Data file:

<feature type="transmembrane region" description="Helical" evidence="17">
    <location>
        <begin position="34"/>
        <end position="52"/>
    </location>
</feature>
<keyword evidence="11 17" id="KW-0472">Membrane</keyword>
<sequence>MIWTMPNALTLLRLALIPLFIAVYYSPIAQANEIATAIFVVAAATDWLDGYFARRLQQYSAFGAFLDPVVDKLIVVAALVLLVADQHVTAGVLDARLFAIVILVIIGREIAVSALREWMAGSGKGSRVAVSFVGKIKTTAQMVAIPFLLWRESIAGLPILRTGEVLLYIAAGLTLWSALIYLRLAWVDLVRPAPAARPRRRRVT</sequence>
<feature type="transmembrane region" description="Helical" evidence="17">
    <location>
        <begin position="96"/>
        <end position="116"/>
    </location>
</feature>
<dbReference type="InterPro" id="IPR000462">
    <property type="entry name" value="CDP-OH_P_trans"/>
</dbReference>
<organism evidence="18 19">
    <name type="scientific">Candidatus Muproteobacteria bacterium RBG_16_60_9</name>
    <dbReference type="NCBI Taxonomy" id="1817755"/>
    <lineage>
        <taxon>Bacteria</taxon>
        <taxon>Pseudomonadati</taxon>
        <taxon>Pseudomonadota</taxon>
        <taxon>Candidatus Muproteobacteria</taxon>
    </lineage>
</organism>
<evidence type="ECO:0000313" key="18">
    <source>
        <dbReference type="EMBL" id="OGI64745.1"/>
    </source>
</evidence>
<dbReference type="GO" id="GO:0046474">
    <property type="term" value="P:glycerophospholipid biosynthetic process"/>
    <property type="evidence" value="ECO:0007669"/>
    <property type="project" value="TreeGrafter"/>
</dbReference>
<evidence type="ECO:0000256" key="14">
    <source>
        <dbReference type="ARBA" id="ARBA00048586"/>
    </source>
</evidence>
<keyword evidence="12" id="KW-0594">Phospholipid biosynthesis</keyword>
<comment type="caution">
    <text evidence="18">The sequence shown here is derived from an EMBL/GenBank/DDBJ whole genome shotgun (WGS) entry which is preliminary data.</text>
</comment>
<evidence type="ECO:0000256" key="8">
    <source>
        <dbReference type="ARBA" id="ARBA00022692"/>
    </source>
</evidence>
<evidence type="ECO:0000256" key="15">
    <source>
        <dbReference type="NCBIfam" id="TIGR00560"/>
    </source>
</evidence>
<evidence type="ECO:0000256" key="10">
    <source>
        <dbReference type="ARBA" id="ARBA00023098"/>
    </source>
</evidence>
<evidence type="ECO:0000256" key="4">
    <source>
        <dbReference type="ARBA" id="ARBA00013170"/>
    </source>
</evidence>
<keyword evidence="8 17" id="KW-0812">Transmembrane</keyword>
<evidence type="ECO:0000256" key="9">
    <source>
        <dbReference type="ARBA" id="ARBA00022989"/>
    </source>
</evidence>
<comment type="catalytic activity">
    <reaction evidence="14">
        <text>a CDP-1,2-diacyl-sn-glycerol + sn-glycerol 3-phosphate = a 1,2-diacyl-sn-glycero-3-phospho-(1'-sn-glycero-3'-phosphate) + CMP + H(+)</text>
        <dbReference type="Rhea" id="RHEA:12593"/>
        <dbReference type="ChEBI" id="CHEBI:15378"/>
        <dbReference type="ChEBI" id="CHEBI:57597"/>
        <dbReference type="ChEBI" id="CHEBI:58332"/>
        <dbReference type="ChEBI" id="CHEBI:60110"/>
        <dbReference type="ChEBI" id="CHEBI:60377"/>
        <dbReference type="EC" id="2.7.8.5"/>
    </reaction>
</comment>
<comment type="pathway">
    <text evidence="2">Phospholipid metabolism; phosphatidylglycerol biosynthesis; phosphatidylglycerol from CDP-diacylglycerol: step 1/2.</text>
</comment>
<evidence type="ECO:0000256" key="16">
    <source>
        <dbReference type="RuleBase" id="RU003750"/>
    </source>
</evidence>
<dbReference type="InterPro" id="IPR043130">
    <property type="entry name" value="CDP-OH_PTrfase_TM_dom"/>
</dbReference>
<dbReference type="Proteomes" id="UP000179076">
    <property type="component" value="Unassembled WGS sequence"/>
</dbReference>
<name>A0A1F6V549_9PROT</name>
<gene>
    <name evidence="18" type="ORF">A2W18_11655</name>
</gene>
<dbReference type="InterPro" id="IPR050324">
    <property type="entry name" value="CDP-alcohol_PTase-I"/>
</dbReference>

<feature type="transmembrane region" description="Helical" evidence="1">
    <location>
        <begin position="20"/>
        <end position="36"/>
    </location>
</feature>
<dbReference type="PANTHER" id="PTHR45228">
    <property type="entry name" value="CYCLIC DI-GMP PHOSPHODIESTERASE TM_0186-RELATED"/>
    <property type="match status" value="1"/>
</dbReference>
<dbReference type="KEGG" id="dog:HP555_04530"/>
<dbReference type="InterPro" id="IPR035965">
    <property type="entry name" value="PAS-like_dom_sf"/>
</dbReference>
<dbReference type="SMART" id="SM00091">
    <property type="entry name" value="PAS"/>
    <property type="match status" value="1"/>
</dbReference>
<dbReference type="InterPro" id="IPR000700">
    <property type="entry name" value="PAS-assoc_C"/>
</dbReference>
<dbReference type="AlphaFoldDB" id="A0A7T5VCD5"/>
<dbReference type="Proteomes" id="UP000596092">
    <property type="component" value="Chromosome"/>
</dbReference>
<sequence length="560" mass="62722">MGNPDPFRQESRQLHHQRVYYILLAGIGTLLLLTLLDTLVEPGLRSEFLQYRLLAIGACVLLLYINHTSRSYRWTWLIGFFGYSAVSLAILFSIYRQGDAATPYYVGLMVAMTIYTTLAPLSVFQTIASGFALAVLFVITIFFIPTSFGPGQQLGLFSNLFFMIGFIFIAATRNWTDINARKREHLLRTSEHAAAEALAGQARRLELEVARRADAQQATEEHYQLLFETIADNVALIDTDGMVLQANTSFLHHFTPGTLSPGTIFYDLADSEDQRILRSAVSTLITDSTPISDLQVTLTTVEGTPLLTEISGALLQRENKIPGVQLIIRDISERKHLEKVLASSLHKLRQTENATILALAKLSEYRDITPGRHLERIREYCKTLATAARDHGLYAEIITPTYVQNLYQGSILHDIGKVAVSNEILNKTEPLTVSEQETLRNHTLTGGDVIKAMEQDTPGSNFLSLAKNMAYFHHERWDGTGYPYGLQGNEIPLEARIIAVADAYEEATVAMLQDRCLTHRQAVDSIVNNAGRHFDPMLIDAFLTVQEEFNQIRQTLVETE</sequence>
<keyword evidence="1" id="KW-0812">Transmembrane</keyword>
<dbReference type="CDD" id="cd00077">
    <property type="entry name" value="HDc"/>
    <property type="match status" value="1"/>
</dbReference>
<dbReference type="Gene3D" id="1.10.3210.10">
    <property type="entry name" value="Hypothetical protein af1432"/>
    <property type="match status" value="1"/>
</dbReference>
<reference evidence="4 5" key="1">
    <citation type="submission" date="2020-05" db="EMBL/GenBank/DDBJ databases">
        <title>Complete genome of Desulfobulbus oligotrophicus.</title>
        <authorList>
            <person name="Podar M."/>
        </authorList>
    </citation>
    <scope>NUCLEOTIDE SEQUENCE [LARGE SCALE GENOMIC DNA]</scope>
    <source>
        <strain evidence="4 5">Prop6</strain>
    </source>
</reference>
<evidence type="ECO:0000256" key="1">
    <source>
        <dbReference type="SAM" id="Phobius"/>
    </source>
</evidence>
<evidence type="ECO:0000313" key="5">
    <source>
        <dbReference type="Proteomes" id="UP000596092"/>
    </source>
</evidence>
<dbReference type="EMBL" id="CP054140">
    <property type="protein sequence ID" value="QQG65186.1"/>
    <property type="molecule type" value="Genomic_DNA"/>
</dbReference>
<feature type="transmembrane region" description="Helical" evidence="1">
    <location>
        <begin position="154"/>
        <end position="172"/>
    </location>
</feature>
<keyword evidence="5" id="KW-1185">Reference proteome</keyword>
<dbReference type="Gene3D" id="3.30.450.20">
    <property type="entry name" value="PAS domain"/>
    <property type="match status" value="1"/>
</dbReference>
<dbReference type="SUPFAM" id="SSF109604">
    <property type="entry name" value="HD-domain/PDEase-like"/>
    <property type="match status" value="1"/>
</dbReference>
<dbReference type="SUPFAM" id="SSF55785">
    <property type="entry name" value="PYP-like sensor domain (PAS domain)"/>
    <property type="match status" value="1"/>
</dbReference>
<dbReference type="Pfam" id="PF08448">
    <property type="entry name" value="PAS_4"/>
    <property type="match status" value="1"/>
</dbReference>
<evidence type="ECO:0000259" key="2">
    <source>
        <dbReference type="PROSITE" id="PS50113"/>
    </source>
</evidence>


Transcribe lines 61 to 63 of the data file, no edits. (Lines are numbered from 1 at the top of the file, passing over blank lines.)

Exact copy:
</evidence>
<evidence type="ECO:0000256" key="4">
    <source>